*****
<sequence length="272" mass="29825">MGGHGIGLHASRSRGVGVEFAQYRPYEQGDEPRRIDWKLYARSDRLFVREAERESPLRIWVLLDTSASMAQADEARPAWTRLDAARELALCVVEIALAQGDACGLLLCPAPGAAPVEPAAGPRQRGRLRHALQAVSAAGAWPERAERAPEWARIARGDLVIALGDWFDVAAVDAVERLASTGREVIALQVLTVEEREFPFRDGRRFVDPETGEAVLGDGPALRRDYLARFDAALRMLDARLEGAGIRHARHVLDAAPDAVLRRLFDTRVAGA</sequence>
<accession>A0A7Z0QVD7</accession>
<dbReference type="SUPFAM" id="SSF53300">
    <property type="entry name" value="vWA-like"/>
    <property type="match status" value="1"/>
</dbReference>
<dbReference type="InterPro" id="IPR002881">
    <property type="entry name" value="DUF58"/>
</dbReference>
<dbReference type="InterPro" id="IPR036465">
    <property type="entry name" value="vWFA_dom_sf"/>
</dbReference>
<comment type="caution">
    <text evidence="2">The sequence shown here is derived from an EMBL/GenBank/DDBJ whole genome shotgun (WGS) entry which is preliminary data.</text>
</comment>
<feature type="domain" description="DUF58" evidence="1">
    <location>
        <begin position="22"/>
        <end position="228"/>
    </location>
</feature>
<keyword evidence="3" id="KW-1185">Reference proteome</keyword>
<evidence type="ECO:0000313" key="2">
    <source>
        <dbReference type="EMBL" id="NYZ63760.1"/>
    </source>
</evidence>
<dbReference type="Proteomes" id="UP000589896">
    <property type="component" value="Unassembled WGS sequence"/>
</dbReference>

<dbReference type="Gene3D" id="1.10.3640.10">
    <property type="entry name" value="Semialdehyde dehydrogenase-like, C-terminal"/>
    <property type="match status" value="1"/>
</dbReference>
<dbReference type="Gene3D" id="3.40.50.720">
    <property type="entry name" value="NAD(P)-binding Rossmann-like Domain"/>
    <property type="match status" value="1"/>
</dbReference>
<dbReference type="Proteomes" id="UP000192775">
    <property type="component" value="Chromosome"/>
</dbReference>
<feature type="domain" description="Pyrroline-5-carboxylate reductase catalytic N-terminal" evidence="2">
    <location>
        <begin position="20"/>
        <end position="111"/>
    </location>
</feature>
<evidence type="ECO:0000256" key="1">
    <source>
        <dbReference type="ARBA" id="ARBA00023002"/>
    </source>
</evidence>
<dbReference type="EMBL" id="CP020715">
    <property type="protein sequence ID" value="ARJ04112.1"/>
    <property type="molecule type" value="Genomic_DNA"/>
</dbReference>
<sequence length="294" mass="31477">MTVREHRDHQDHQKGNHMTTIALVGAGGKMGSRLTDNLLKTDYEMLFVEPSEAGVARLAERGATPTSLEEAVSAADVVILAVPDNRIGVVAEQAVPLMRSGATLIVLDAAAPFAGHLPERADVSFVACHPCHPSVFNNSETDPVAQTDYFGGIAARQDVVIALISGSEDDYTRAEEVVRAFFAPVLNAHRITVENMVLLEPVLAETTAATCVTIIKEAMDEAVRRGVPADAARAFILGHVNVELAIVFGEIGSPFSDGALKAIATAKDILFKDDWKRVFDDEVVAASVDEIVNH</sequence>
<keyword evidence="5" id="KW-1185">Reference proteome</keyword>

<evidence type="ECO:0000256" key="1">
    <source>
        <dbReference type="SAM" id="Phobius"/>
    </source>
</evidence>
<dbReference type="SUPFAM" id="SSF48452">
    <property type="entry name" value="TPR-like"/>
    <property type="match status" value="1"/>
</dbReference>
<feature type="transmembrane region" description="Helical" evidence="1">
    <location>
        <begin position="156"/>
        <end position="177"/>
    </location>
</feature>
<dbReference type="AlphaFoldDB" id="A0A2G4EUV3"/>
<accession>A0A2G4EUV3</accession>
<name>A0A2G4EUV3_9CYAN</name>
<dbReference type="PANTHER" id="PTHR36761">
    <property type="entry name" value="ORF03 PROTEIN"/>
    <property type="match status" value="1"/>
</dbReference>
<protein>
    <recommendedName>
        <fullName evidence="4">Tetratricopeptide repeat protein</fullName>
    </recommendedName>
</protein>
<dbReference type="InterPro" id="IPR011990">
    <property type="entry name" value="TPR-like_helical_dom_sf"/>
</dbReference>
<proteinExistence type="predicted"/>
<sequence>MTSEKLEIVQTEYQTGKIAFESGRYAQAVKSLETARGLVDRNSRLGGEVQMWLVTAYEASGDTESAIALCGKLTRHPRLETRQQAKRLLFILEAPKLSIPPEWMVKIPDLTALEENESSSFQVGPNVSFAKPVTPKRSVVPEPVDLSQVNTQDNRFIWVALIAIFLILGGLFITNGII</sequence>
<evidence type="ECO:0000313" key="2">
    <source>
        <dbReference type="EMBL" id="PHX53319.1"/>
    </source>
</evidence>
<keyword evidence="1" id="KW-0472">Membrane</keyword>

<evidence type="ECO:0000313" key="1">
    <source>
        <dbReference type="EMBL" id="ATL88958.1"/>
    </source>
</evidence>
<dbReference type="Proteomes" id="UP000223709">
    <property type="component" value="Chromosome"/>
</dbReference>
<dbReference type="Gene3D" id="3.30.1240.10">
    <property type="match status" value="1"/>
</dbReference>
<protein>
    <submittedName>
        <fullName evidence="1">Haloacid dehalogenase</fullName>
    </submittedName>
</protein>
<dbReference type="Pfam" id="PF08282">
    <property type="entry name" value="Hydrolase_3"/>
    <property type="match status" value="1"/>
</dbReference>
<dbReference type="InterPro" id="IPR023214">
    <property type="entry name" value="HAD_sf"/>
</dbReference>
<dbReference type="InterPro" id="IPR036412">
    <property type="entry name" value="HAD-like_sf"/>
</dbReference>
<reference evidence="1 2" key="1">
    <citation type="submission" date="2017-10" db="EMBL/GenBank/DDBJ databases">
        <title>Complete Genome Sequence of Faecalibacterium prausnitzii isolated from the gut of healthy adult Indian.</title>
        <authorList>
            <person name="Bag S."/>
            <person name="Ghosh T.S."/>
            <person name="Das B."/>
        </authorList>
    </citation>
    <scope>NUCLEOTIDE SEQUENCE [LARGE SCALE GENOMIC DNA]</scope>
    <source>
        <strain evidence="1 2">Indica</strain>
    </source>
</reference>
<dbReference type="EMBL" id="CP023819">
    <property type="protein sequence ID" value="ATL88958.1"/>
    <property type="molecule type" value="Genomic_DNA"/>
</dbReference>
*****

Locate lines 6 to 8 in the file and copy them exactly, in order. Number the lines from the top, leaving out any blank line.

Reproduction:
</dbReference>
<dbReference type="InterPro" id="IPR002881">
    <property type="entry name" value="DUF58"/>